Ubuntu provides a package manager system for installing system software. You’ll use this to prepare your computer before installing Ruby. However, don’t use apt-get to install Ruby. The package manager will install an outdated version of Ruby. And it will install Ruby at the system level (for all users). It’s better to use RVM to install Ruby within your user environment.

But if you have an older version of Ruby installed on your computer, there’s no need to remove it. RVM will leave your “system Ruby” untouched and use your shell to intercept any calls to Ruby. Any older Ruby versions will remain on your system and the RVM version will take precedence.

Installing RVM & Ruby

Use RVM, the Ruby Version Manager, to install Ruby and manage your Rails versions as you might need an easy way to switch between Ruby versions. Just as important, you’ll have a dependency mess if you install gems into the system environment. RVM is popular, well-supported, and full-featured.

Here’s the simplest way:

$ \curl -L https://get.rvm.io | bash -s stable --ruby

The “—ruby” flag will install the newest version of Ruby. RVM includes an “autolibs” option to identify and install system software needed for your operating system. If you already have RVM installed, update it to the latest version and install Ruby:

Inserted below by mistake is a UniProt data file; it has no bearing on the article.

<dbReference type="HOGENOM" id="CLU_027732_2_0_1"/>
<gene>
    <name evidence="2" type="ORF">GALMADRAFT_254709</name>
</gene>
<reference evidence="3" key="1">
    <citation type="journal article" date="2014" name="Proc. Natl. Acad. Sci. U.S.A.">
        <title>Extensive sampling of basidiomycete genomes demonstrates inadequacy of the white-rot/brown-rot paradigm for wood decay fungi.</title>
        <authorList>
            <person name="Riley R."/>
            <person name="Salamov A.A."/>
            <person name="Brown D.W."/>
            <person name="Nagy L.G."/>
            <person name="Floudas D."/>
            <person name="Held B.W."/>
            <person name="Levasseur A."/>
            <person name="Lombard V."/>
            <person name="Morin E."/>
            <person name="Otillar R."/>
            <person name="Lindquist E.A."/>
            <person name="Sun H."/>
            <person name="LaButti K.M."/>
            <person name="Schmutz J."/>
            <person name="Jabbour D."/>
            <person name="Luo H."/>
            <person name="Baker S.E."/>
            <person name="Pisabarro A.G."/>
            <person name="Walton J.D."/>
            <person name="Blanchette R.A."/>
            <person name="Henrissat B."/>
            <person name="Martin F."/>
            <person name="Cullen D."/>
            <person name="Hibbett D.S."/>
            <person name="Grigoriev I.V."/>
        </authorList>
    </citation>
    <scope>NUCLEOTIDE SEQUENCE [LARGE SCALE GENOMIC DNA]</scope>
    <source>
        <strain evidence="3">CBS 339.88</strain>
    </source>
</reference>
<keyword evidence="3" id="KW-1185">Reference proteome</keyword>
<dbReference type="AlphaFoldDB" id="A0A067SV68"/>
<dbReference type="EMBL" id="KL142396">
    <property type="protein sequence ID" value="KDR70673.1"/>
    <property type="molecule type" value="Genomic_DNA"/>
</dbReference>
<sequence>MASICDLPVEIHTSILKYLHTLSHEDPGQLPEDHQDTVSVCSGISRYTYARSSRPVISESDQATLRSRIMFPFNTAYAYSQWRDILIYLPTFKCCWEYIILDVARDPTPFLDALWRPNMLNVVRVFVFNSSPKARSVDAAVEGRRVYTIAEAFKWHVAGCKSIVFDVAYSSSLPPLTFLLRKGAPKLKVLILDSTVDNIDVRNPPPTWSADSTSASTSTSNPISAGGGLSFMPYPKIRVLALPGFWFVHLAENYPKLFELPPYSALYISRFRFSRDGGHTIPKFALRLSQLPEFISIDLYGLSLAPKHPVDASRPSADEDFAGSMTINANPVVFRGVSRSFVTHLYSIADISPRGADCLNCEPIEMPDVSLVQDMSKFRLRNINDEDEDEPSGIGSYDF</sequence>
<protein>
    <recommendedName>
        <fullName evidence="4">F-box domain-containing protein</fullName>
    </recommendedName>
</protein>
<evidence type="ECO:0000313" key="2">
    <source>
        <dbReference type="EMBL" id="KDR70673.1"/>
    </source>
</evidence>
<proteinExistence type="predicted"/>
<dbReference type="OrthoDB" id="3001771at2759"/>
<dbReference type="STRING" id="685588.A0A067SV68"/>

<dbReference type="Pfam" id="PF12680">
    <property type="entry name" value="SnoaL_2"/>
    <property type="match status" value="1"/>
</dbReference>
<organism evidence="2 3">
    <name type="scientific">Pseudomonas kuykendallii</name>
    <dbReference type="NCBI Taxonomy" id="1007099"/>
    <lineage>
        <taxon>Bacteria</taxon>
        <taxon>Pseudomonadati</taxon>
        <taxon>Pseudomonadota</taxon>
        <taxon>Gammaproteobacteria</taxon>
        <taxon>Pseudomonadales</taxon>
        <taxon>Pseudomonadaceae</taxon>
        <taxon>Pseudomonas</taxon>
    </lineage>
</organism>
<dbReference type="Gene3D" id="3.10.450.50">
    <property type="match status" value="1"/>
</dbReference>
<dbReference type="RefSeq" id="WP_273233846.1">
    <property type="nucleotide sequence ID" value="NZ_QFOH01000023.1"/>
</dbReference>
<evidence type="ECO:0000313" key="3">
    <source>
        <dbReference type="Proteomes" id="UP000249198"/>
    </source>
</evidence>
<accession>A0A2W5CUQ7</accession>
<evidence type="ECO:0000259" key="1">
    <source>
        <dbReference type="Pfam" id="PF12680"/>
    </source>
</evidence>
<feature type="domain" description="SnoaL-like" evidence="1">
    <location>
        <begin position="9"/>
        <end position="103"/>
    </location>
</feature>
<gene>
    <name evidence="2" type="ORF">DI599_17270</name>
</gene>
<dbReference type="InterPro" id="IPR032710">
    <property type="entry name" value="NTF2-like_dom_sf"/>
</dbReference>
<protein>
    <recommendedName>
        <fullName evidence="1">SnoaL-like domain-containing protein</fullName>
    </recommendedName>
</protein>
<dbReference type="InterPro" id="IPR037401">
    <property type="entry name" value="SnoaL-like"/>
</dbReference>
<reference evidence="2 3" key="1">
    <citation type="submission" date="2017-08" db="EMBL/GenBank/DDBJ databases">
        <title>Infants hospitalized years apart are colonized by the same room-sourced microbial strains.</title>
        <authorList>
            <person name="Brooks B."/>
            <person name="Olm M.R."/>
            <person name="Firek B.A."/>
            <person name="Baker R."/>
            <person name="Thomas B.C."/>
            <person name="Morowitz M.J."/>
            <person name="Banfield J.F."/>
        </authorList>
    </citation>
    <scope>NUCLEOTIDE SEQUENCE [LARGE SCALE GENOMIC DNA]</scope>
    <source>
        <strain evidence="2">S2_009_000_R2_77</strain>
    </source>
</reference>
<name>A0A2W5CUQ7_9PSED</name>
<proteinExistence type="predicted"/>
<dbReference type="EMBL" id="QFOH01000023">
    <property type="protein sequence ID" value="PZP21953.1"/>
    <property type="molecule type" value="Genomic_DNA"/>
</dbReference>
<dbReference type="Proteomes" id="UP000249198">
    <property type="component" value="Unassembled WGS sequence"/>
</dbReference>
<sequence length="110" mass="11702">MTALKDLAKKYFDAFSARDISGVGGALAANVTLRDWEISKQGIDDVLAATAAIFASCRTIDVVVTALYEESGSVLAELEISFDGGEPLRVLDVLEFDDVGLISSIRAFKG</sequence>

$ rvm get stable --autolibs=enable
$ rvm install ruby
$ rvm --default use ruby-2.1.2

To list available Ruby versions, run:

$ rvm list known

For example to change to Ruby version 2.0.0-p481, run:

$ rvm install ruby-2.0.0-p481

Gems & RubyGems

RubyGems is the gem manager in Ruby. Use gem update --system to upgrade the Ruby gem manager if necessary.

By default, when you install gems, documentation files will be installed. Developers seldom use gem documentation files (they’ll browse the web instead). Installing gem documentation files takes time, so many developers like to toggle the default so no documentation is installed. Here’s how to speed up gem installation by disabling the documentation step:

$ echo "gem: --no-document" >> ~/.gemrc

This adds the line gem: --no-document to the hidden .gemrc file in your home directory.

Installing Rails

You can install Rails directly into the global gemset. However, many developers prefer to keep the global gemset sparse and install Rails into project-specific gemsets, so each project has the appropriate version of Rails.

If you install Rails at this point, you will install it into the global gemset. Instead, make a gemset just for the current stable release:

$ rvm use [email protected] --create

Install most recent stable release:

$ gem install rails
$ rails -v

  1. RailsApps by Daniel Kehoe
  2. RVM, Ruby Version Manager
  3. RubyGems.org